Tue, Jul 19, 2016 - Page 11 News List

US and Chinese labor groups held talks before Wal-Mart China strikes

Reuters, CHICAGO

OUR Wal-Mart, the US worker group, has taken the unusual step of collaborating with a group of Chinese Wal-Mart workers trying to fight work schedule changes and low wages.

OUR Wal-Mart and the Wal-Mart Chinese Workers Association (WCWA) discussed strategy for recent strikes in China on a Skype call last month using a translator, both groups said.

“They asked for our support,” said Cantare Davunt, OUR Wal-Mart’s leader from Minnesota, who participated in the Skype call.

The US organization is keen to maintain the relationship with the WCWA and believes such partnerships can boost the clout of the retailer’s global workforce.

“We can use this to collectively press Wal-Mart on issues,” OUR Wal-Mart co-director Dan Schlademan said.

Wal-Mart declined to comment on the collaboration among worker groups in both countries, though the company did address the scheduling dispute in China.

OUR Wal-Mart — which last year split from the United Food & Commercial Workers International Union (UFCW) over strategic direction — says it has the support of more than 100,000 Wal-Mart workers.

The retailer employs 1.5 million workers in the US and 2.3 million worldwide.

The US and China groups are discussing joint strategies to address challenges that workers in both countries face, including work schedule changes, Schlademan said.

Such international collaborations are rare, especially in China, said Nelson Lichtenstein, director of the Center for the Study of Work, Labor and Democracy at the University of California in Santa Barbara.

“Large American unions have supported labor movements in a few parts of the world over the years, but not in China, so this is out of the ordinary,” he said.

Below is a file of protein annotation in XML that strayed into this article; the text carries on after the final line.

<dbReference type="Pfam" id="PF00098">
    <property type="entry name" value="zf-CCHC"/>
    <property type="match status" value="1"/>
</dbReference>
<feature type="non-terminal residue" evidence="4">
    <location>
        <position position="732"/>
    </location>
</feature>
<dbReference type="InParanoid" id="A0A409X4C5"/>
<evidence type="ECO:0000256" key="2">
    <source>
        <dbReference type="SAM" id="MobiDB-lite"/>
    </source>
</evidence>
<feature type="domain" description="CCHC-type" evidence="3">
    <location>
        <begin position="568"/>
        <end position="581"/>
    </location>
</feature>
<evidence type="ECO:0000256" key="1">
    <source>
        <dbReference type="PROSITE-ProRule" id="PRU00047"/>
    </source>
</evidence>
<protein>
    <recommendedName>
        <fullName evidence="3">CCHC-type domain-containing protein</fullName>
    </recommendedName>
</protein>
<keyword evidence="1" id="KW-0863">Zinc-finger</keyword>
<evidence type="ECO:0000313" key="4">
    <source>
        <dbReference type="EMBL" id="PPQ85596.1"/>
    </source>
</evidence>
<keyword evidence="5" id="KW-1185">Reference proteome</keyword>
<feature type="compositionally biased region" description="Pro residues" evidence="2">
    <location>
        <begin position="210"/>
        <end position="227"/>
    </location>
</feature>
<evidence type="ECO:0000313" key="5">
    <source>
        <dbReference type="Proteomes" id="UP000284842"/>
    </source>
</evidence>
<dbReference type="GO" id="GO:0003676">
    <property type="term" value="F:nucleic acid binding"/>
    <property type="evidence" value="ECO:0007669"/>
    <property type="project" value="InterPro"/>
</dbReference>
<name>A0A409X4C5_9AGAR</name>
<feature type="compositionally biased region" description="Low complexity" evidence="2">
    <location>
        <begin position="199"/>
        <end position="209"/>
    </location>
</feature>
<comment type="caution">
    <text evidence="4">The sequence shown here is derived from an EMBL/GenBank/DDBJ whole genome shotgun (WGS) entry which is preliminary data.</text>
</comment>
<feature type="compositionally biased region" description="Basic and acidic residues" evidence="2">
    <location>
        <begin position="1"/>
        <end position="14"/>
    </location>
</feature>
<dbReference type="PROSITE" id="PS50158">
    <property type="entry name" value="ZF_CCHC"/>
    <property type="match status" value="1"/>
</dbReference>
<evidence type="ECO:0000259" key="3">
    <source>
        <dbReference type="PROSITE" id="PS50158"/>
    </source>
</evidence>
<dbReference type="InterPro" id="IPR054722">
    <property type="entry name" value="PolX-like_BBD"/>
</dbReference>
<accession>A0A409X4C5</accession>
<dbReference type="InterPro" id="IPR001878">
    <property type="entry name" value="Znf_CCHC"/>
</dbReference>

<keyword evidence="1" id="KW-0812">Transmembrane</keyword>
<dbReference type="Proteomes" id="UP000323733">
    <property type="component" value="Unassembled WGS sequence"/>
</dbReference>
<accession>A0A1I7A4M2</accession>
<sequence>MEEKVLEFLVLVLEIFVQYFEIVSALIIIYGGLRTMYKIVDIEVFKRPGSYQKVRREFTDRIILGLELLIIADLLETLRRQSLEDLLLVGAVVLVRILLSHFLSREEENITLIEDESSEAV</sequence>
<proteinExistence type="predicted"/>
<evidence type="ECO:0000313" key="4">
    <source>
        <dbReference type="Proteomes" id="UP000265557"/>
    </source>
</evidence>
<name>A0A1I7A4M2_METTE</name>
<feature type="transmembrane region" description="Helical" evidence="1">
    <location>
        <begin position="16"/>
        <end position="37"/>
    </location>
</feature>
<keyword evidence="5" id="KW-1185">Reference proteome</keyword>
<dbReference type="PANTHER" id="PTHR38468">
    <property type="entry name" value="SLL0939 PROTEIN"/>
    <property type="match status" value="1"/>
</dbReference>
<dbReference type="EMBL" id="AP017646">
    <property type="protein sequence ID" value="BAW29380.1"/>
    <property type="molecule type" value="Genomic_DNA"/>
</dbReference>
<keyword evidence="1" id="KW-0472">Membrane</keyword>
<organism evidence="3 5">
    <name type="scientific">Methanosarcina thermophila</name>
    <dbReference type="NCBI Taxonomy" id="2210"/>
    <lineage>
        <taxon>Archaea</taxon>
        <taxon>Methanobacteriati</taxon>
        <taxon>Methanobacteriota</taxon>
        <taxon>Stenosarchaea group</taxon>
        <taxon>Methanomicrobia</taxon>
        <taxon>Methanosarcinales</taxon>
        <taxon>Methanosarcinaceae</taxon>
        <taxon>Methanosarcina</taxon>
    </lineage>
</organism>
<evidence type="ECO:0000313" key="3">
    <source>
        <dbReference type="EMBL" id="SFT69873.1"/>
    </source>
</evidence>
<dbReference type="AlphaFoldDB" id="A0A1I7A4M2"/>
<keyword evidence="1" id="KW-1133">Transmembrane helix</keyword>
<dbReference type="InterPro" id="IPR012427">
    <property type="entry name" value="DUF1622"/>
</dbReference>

Many US workers and union advocates have traditionally viewed workers in other nations as competition for jobs, labor experts said.

The only legal labor organization in China is the state-backed All-China Federation of Trade Unions, which is widely considered an arm of the Chinese Communist Party. Most strikes, including those at Wal-Mart, have happened without the federation’s involvement.

Neither OUR Wal-Mart nor Chinese workers’ groups have much leverage to force changes at the behemoth retailer. The US group has no collective bargaining rights and it offers workers free, voluntary memberships.

OUR Wal-Mart cites a recent success in helping to push Wal-Mart last year to raise the minimum wage to US$10 an hour. However, that change came amid a nationwide push by some major cities, politicians and labor unions for broad minimum wage hikes.

There are hundreds of strikes around China every year. China Labour Bulletin, a Hong Kong-based labor rights groups, tracked 6,901 strikes in China from January 2011 until now, 349 of which were at foreign-owned companies.

Such was the case when workers organized strikes this month at four stores in China’s Nanchang, Chengdu and Harbin, involving about up to 60 employees at each location, said Zhang Liya, a Wal-Mart employee from the southern city of Shenzhen who set up and manages the WCWA’s online chat groups.

The strikes came in response to Wal-Mart’s introduction of a new work hours scheduling system for Chinese employees that they WCWA worried would cut overtime payments for employees.

Under the new system, store managers are permitted to allocate workers any number of hours per day, as long as each worker’s total adds up to 174 hours per month. Workers scheduled for more than eight hours per day or 40 hours per week would not be paid overtime, at time-and-a-half rates, as long as they are given fewer hours in the rest of the month, according to OUR Wal-Mart.

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